College of Humanities and Social Sciences

Christopher E. Clarke, PhD

Associate Professor, Department of Communication

Faculty Directory

Research Focus

My research on health and environmental risk communication focuses on two broad questions: First, what factors motivate people to care about health and environmental topics? Second, how can we craft effective messages that motivate people to care more?

Within both areas, I am especially interested in the role of social-psychological factors like political ideology, attention to news media discourse, social norms, scientific consensus, and psychological distance. Specific topics of interest/expertise include energy development (i.e., unconventional oil and natural gas development via hydraulic fracturing; vaccine safety; and climate change, among others. I have an inter-disciplinary background in communication, public health, and environmental policy, and I try to engage all of these fields in my scholarship.

Current Projects

■ Designing messages to build public support for federal climate change policy, specifically a carbon tax.

■ Understanding social-psychological factors that drive public support for federal climate change policy, specifically a carbon tax.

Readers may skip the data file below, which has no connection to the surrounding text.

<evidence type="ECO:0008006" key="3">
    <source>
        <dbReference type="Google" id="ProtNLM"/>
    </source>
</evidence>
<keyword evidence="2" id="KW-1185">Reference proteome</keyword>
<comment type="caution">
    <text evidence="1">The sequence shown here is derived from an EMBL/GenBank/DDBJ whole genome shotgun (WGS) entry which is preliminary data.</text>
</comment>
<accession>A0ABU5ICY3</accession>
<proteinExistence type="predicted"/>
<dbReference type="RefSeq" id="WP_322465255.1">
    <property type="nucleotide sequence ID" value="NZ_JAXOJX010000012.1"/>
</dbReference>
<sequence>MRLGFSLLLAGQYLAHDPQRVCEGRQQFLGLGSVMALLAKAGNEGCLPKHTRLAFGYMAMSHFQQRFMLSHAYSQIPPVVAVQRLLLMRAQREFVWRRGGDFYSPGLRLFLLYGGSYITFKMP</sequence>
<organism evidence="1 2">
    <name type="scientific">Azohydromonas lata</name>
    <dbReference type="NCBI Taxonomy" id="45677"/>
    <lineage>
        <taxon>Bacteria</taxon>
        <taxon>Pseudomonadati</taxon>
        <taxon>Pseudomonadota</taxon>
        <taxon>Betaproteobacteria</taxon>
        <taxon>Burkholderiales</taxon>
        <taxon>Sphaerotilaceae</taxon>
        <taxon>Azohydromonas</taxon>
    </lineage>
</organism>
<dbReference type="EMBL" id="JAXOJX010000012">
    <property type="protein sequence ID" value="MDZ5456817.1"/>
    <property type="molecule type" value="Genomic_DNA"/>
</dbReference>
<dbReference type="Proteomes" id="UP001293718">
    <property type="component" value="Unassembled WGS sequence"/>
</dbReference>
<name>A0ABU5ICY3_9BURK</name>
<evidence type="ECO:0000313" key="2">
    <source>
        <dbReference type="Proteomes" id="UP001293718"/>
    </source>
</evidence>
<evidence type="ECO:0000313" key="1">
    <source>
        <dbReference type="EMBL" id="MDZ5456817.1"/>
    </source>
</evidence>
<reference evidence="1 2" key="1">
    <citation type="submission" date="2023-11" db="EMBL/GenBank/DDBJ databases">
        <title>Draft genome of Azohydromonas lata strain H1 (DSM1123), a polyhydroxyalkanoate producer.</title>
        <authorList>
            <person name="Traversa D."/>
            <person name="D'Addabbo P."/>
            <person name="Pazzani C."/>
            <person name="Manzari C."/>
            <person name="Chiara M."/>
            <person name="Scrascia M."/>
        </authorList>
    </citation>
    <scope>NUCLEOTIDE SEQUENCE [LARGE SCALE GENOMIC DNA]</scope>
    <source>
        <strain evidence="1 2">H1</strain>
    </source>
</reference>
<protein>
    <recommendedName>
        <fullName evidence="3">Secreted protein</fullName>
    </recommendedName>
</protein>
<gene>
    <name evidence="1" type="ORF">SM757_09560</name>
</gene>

■ Understanding social-psychological factors that drive public support for coronavirus pandemic mitigation measures (including social distancing and vaccination).

Select Publications

■ Clarke, C. E., and Evensen, D. (2019). The politics of scientific consensus? political divergence and partisanship in unconventional energy development in the United States. Energy Research & Social Science, 51, 156–67.

■ Clarke, C. E., et al. (2019). Communicating about climate change, natural gas development, and “fracking”: U.S. and international perspectives. Oxford Research Encyclopedia of Climate Science, Oxford University Press.

■ Clarke, C. E., et al. (2016). How geographic distance and political ideology interact to influence public perception of unconventional oil/natural gas development. Energy Policy, 97, 301–309.

■ Clarke, C. E., et al. (2015). The influence of weight-of-evidence messages on (vaccine) attitudes: A sequential mediation model. Journal of Health Communication, 20(11), 1302–1309.

 

Contact

Phone: 703-993-8031

Email: cclark27@gmu.edu

Website: https://communication.gmu.edu/people/cclark27